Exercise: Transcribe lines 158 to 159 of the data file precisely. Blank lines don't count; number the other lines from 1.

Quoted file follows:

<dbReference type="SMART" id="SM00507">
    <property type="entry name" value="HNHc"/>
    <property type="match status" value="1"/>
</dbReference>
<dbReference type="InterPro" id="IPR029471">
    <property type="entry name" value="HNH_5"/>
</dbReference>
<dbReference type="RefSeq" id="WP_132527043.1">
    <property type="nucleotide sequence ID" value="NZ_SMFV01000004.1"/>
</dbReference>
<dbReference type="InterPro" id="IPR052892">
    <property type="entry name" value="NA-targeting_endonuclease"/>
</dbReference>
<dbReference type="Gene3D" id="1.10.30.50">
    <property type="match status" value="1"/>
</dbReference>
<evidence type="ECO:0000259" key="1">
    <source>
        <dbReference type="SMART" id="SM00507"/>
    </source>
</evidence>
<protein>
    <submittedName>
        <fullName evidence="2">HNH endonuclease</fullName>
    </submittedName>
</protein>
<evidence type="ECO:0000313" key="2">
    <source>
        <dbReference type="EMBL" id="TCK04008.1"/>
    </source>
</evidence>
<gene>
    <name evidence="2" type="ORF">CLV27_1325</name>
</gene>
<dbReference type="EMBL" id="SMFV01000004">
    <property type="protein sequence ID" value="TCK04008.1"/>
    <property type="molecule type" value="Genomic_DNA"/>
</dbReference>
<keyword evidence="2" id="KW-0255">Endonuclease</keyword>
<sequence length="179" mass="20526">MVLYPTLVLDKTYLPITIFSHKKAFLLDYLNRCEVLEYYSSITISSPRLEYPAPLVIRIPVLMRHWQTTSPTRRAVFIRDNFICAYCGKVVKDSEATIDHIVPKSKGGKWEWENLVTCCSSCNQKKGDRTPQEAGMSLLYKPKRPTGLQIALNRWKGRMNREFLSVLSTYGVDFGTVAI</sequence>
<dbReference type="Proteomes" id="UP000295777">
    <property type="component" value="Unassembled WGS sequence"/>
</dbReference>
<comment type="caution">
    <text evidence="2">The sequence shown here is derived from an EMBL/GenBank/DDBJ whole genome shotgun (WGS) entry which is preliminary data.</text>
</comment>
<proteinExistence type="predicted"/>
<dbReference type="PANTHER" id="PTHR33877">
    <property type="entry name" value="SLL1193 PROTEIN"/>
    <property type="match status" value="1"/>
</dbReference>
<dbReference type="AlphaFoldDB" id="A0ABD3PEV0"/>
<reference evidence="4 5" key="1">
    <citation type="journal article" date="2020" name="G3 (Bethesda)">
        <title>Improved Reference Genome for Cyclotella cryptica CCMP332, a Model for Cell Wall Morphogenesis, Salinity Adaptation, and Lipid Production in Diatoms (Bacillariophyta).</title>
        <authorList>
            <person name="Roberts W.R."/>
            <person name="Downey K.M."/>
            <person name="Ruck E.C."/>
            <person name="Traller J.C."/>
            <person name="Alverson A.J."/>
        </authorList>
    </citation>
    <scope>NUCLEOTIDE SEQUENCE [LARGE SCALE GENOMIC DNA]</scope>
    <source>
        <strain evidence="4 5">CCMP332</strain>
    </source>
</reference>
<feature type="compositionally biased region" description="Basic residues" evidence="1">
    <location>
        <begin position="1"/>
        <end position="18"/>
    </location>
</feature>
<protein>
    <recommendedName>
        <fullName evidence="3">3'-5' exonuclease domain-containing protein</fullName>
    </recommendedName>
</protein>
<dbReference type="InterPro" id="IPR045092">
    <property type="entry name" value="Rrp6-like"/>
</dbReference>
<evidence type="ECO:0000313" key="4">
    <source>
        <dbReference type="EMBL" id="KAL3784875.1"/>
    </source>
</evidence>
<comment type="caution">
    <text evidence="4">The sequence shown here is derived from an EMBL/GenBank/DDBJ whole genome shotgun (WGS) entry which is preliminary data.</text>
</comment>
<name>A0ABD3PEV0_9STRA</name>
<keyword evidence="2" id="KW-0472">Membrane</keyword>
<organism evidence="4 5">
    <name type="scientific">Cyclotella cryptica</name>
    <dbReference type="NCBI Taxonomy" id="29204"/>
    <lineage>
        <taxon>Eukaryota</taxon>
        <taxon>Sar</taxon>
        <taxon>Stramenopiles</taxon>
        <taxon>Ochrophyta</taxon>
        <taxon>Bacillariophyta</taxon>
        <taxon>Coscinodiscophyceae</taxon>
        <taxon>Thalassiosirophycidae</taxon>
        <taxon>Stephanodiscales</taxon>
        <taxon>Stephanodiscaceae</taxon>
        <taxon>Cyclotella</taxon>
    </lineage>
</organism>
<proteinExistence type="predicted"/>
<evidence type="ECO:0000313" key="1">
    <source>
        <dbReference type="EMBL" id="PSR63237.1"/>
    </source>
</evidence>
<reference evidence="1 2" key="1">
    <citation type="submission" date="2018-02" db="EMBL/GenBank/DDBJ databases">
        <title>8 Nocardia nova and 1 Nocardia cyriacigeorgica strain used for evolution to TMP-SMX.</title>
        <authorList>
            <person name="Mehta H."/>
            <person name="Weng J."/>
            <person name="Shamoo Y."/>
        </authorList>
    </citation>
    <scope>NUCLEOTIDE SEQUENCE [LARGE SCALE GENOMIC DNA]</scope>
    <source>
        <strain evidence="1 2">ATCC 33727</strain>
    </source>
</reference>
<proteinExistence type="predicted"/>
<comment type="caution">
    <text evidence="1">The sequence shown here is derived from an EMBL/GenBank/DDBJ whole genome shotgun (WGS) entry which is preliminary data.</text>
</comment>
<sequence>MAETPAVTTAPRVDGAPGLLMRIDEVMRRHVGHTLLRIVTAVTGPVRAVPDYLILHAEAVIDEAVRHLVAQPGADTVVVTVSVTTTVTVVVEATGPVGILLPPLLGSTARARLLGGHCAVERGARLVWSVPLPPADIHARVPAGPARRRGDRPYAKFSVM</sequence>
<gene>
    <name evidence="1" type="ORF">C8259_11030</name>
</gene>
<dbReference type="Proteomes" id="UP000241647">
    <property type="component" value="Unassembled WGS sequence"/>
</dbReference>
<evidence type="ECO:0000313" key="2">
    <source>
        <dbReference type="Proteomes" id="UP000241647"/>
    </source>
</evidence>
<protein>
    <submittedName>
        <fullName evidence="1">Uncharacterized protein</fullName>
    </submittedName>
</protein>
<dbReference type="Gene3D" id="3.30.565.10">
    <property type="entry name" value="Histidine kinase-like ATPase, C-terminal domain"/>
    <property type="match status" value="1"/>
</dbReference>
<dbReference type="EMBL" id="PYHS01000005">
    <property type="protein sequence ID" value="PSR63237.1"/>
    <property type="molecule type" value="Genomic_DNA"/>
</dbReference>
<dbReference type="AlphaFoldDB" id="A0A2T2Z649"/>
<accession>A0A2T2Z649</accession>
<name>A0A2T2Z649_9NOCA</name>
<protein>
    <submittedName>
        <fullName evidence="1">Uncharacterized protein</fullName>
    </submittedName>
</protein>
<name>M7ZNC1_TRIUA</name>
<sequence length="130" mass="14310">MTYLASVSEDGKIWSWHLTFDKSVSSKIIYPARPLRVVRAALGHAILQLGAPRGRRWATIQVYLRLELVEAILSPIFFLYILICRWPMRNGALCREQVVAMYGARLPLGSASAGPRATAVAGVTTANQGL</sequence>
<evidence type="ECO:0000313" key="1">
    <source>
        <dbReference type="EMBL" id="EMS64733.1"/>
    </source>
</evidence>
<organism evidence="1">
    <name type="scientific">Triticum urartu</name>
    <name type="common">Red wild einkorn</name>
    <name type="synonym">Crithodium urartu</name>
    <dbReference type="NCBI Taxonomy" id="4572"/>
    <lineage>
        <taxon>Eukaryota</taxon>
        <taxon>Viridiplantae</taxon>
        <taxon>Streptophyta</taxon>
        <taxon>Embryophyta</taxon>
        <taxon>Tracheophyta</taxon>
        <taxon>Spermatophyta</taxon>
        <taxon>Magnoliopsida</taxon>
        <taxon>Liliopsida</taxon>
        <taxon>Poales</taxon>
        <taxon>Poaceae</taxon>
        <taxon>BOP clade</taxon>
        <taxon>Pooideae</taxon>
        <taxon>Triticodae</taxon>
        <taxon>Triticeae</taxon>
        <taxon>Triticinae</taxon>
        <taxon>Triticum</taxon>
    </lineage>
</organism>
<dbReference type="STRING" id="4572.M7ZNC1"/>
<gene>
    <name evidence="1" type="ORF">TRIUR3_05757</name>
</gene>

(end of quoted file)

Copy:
<dbReference type="AlphaFoldDB" id="A0A2T2Z649"/>
<accession>A0A2T2Z649</accession>